What is the purpose of the story of Finn in Beowulf? (lines 1070-1158)

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The Finnsburg episode is a poem within a poem, recited at the great feast that Hrothgar holds in honor of the victorious Beowulf. As with all Nordic sagas—including Beowulf itself—the tale of Finn is meant to illustrate the most important values of warrior culture. In that sense, it serves...

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The Finnsburg episode is a poem within a poem, recited at the great feast that Hrothgar holds in honor of the victorious Beowulf. As with all Nordic sagas—including Beowulf itself—the tale of Finn is meant to illustrate the most important values of warrior culture. In that sense, it serves an important didactic purpose; in other words, its primary aim is to teach vital lessons that must be learned and handed down from generation to generation.

One of those lessons is the importance of vengeance in Danish warrior culture. In the present day, vengeance is seen as something undesirable, something to be avoided wherever possible. If someone does harm to us, then we can seek recourse through courts of law. For the Danes, however, a wrong could only be righted through acts of revenge. Far from being morally unacceptable, revenge was seen as an essential component of the honor code by which warriors were expected to live.

We see this lesson illustrated clearly in the Finnsburg saga, where the Danes are defeated by the Frisians, and the Frisian king Finn marries a Danish princess called Hildeburh. Though peace has been formally established between the two rival tribes, the Danes remain bitter at their defeat. Their honor has been violated, and so they must gain revenge on the Frisians for their loss. The Danes rise up, and in the ensuing uprising Finn is killed.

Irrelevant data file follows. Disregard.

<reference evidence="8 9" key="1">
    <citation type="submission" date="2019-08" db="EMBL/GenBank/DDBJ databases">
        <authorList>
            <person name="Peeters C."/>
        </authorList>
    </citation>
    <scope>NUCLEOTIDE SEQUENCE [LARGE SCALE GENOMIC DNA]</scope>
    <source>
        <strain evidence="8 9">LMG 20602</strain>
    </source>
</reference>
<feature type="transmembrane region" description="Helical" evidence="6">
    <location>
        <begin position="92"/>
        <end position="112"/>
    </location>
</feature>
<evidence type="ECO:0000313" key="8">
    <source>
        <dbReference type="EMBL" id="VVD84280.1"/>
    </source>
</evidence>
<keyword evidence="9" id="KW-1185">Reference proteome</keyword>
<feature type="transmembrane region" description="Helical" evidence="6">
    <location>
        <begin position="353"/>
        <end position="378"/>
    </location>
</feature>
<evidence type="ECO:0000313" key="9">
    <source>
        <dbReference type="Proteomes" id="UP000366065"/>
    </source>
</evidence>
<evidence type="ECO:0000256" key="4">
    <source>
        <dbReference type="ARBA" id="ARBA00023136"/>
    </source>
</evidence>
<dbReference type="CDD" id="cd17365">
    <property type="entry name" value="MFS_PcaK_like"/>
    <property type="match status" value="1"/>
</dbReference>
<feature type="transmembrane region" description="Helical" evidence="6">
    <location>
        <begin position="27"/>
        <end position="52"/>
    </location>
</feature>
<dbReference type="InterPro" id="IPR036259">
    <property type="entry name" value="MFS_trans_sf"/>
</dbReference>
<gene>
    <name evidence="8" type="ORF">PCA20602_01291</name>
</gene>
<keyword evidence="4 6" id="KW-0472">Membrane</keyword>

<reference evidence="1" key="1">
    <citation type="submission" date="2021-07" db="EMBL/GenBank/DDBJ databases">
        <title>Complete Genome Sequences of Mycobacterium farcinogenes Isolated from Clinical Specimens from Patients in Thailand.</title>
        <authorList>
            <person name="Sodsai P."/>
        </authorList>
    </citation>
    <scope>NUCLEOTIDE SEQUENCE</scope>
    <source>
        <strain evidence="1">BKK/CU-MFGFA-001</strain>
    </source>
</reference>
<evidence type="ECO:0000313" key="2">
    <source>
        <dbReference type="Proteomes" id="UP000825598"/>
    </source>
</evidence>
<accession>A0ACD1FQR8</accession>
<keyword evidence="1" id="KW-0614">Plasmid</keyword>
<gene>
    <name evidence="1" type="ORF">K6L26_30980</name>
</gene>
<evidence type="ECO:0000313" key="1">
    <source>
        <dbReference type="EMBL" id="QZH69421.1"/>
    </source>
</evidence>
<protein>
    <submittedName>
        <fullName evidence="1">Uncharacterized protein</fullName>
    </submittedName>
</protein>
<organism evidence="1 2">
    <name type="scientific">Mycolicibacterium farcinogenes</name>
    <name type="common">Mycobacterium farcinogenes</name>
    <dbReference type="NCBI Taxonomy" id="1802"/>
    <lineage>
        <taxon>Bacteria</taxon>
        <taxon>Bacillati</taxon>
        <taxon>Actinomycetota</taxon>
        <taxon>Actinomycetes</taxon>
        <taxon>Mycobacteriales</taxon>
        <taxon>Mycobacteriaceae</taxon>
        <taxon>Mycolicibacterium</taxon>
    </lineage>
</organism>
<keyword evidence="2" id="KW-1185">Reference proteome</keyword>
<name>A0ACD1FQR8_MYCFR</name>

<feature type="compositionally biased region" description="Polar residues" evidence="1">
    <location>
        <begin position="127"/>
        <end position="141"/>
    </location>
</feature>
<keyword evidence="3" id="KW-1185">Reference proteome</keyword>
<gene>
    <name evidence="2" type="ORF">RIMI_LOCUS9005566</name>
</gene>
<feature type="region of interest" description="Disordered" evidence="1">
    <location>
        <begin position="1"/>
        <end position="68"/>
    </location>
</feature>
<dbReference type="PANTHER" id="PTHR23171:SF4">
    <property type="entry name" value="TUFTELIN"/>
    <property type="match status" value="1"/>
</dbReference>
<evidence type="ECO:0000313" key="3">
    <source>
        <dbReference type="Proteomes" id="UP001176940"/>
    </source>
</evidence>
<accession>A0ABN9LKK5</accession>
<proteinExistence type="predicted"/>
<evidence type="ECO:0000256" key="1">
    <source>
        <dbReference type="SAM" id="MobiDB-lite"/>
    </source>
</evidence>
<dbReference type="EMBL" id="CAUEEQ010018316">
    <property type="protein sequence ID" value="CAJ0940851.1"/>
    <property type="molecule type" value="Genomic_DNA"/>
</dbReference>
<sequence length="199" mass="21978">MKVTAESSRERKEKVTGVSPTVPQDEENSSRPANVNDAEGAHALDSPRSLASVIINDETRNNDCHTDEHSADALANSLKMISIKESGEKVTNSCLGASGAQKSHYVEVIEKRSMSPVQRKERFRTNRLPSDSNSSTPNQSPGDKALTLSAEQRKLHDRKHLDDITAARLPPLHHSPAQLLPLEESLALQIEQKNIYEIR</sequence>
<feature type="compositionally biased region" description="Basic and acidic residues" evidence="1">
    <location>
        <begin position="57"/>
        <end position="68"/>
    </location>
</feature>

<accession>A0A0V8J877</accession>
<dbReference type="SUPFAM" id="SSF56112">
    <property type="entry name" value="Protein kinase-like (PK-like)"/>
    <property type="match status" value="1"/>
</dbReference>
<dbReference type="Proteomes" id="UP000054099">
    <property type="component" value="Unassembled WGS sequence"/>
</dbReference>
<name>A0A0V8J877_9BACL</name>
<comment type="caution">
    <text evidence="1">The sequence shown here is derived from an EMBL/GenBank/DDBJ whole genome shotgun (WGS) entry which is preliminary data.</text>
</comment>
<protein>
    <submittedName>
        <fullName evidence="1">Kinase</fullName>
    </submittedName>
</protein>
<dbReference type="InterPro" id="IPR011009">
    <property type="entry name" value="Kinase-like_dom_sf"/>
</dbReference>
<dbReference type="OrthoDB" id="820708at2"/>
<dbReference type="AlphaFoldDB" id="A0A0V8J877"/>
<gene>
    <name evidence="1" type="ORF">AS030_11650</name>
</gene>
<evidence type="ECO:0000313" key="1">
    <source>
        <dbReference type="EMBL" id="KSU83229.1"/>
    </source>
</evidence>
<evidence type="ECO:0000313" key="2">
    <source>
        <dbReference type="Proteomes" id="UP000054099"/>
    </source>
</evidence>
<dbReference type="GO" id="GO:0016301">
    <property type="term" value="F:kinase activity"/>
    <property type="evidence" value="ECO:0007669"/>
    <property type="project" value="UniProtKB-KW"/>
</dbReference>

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Beowulf is full of digressions like these where the poet takes the opportunity to tell other stories which would have been familiar to his audience. One of the purposes of these digressions is simply to take a break from the main narrative; it also ensures the other, older stories of the Anglo-Saxon tradition are not forgotten. However, the stories are not chosen at random. Instead, they are supposed to have some significant connection to the main text and help the listener better understand the main narrative of Beowulf himself.

This digression is really not so much about Finn as it is about his wife, Hildeburh. Note how the digression ends with a discussion of how the "drihtlice wife," the noble lady, was returned to her own people against her will. The next thing the scop talks about is Wealtheow. She approaches Beowulf symbolically with a full cup in offering. Many of the digressions in Beowulf are about women and the different statuses of women within the Anglo-Saxon social structure—consider also Modthryth, an example of a terrible queen. Hildeburh, by contrast, has played her assigned role in society: she has been sent to connect two warring societies as a "peaceweaver," or fríÞwebbe, an important role for Anglo-Saxon women. Although she has failed in this instance, it has not been through her own fault.

Similarly, we then see Wealtheow, another good queen, playing this role with Beowulf. We understand that she has her own important purpose within Heorot: tribal alliances are complex in this period, and it is often up to the women, as agents of diplomacy, to prevent slaughter and disaster.

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The story of Finn, as told in Beowulf, is important given the contrast the story sets up. Prior to the telling of Finn's story, the story of Siegmund is told. Siegmund is a very positive story and is used to compare Beowulf to a great man.

In contrast, the story of Finn is meant to be one of a warning. The use of the story warns against one being a bad ruler. Unlike Siegmund and Beowulf, Finn is killed by the Danes for his unacceptable behaviors and actions.

Therefore, the purpose of the story is to warn others about the consequences of not being a true hero. If one is a true hero, they are raised up and celebrated by those around them. On the other hand, men who treat their followers badly will suffer for the mistreatment.

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